It is also unfair to the teachers to the extent that those with the “ordinary” students are evaluated the same way as those with the “bright” students, even though they cannot possibly get comparable results. Teachers have to do a lot more than produce statistics and it should definitely not be the only way to determine their effectiveness. To the extent this arises from federal mandates they are simply making things worse. I learned from another, unrelated context, that when you have to produce numbers you wind up not doing what you really were supposed to be doing substantively in the first place. There may be a “statistical” success, but little true progress. 


Written by georgesarant

February 7, 2014 at 7:42 PM


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Much has been written about how our schools are failing “poor and minority” students, as the cliche goes, but far less has been said about shortchanging gifted or exceptionally bright students of whatever background. The latter is increasingly happening, and if the left has its way, it will accelerate, based upon convoluted, loony theories and radical political ideology. 

A public school in Brooklyn recently began to scrap its program for gifted students, essentially because the gifted were not sufficiently “diverse,” so as to proportionately reflect the student population. As a result the smart kids will now be educated and treated the same as ordinary students, so that everything is nice and equal. This means that they will be held back by the rest, and have little opportunity to develop the full potential they have because of an ideology that puts equality above all else. If some kids are too smart they have to be constrained by others less able so that the outcomes are equally bad. It is more than leveling the playing field, for it is detrimental to the development of these kids, who are likely to become bored, disinterested, and even troublesome to the extent they are held back. In an ordinary class social pressure will further inhibit them from being “too smart” in the classroom. It also reduces their prospects vis a vis gifted kids in other places in the world who are not so limited when they go on to further education.

Leaving aside the kind of damage it does, you can argue they still have an even chance, the same as everyone else, but equal mediocrity is not a recipe for a dynamic society. Whether we like it or not, talents are not equally distributed and equal results cannot be programmed. If those who excel at something are discouraged from reaching their full potential, it is a loss for everyone. The only way we can have, i.e. the best scientists, is by encouraging the best minds to flourish. To the extent that they do, we have more discovery, innovation, new processes, ideas, technologies, etc. These are the things that improve life for everyone. It is a relatively small handful of people who bring about breakthroughs and significant change. In historical time we are dependent on a few bright people, no matter how inconvenient this is for the ideologically obsessed.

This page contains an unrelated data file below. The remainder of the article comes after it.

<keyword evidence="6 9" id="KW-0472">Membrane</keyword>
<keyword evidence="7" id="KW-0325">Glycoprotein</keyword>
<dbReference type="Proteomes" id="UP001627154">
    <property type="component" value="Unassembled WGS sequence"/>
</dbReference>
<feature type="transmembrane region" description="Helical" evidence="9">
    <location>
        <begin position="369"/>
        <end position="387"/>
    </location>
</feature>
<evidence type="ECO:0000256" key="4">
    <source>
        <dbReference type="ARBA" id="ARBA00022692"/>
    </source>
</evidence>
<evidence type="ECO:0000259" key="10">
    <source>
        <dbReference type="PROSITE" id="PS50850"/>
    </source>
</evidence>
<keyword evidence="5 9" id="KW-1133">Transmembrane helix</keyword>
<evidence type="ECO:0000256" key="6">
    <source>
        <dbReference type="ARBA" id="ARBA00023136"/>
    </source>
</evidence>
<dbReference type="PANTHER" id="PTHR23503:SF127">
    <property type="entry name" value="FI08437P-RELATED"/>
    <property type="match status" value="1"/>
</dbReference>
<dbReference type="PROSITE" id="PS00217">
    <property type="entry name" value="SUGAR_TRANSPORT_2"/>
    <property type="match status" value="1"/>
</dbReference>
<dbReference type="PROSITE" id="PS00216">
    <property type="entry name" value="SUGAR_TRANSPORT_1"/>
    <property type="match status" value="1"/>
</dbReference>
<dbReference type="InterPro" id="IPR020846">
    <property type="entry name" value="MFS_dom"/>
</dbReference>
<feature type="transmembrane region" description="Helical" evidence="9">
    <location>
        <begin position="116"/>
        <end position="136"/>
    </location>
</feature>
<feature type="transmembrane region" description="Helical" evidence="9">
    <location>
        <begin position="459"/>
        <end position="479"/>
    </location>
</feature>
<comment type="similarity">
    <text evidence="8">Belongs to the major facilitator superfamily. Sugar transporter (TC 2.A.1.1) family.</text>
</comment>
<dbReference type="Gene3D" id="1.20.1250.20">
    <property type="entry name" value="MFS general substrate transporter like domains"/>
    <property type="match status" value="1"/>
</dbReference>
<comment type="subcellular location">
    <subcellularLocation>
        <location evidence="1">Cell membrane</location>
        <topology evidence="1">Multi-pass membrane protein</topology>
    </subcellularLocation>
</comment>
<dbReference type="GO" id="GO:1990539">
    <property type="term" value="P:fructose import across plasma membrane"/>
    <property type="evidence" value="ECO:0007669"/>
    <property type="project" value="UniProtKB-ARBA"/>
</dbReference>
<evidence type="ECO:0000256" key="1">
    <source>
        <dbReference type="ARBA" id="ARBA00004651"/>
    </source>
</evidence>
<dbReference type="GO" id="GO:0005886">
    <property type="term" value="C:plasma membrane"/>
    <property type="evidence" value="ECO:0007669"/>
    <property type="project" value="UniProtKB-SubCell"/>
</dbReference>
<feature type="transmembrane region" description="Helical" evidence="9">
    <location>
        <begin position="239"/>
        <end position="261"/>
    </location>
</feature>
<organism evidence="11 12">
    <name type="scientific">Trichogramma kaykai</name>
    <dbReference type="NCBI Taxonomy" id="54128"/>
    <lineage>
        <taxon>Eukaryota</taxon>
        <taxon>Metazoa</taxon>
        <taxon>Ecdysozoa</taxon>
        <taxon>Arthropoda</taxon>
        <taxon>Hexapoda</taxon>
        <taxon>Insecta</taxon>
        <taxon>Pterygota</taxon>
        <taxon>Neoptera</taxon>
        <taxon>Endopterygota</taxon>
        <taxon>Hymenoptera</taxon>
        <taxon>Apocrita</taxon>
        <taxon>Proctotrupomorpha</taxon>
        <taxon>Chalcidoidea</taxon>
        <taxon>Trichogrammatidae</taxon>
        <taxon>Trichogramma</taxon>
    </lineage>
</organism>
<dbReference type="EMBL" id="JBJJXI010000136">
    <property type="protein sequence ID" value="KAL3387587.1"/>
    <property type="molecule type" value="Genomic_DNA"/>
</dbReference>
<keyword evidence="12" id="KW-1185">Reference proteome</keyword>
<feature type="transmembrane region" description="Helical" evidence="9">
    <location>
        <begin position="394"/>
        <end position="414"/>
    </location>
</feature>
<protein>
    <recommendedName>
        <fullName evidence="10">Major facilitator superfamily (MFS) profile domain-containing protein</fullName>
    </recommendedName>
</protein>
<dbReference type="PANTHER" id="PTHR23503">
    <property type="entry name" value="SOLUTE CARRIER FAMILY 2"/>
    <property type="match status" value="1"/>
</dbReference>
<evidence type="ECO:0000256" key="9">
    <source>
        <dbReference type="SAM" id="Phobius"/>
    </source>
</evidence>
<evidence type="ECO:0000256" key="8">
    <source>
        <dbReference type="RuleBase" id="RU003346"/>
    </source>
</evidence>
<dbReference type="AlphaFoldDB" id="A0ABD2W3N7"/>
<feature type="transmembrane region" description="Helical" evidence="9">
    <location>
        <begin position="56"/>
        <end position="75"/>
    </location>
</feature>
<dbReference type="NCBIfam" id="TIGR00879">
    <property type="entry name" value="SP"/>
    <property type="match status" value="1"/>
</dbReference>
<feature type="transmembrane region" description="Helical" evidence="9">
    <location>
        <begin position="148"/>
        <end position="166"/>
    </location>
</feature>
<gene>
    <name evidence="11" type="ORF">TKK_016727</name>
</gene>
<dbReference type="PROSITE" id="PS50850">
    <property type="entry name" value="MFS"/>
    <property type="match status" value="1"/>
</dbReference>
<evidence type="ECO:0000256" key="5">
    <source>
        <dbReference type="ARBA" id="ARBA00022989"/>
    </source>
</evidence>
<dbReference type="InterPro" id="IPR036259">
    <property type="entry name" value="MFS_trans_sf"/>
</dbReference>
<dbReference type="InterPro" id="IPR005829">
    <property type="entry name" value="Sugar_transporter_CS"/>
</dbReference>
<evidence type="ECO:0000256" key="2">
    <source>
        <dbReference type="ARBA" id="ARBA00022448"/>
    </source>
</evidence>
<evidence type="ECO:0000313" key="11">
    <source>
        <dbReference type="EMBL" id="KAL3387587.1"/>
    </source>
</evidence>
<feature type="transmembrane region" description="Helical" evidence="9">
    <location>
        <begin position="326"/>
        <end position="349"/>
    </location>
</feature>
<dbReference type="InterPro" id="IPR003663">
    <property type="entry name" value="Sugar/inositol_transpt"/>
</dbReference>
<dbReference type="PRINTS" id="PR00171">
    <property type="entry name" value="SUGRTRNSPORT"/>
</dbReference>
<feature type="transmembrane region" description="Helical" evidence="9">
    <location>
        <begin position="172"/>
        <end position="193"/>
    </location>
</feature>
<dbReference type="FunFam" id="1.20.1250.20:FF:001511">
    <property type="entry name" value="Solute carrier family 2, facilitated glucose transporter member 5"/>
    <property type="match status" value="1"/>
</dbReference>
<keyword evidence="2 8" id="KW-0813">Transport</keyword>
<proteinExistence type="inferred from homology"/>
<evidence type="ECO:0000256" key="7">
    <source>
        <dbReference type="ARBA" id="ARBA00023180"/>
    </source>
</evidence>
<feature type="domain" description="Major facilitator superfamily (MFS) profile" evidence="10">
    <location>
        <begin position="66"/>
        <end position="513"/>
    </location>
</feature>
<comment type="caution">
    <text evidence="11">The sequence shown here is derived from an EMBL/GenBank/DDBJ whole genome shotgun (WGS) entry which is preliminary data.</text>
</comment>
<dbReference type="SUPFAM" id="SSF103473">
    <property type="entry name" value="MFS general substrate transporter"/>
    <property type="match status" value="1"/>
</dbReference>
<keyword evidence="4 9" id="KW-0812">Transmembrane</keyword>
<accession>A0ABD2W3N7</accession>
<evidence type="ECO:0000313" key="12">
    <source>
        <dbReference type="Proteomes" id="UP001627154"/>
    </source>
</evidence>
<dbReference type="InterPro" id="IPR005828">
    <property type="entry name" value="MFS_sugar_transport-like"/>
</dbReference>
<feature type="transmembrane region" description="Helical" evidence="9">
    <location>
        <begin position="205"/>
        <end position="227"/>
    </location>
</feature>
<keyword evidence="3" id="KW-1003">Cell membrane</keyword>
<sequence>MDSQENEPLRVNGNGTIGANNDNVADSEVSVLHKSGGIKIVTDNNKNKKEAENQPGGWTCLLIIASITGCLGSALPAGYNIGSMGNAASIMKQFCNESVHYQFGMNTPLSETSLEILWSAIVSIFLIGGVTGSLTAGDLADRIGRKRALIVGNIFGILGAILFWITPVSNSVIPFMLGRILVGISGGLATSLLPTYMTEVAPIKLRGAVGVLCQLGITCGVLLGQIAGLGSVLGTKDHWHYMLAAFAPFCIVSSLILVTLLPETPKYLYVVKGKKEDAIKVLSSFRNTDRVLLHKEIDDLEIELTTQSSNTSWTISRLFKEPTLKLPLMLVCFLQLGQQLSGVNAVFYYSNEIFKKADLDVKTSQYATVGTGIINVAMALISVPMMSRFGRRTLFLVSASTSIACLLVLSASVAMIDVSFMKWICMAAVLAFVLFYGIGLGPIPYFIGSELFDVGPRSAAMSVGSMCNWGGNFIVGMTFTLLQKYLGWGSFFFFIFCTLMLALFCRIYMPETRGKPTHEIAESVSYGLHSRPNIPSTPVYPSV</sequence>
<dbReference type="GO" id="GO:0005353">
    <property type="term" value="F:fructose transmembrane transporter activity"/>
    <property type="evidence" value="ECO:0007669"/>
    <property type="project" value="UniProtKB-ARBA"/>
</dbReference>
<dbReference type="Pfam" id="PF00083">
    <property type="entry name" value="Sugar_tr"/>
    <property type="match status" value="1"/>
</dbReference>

We are simply not equally endowed. We have equal rights before the law, but we do not have equal abilities. To pretend that we do, or to suppose that we can change this simply limits our future prospects. Certainly everyone should get a good education, but it is in fact the bright students that will most influence our future and the quality of life we have. 

 Good teachers also need good students who actually want to learn. If this kind of leveling spreads into the public school system, more and more parents will be driven to place their children in private schools. There are rumblings now of also leveling down the elite high schools, which have competitive admissions, based upon the same misguided ideology. If these trends continue we will be much poorer as a society in every way.

Written by georgesarant

February 6, 2014 at 6:05 PM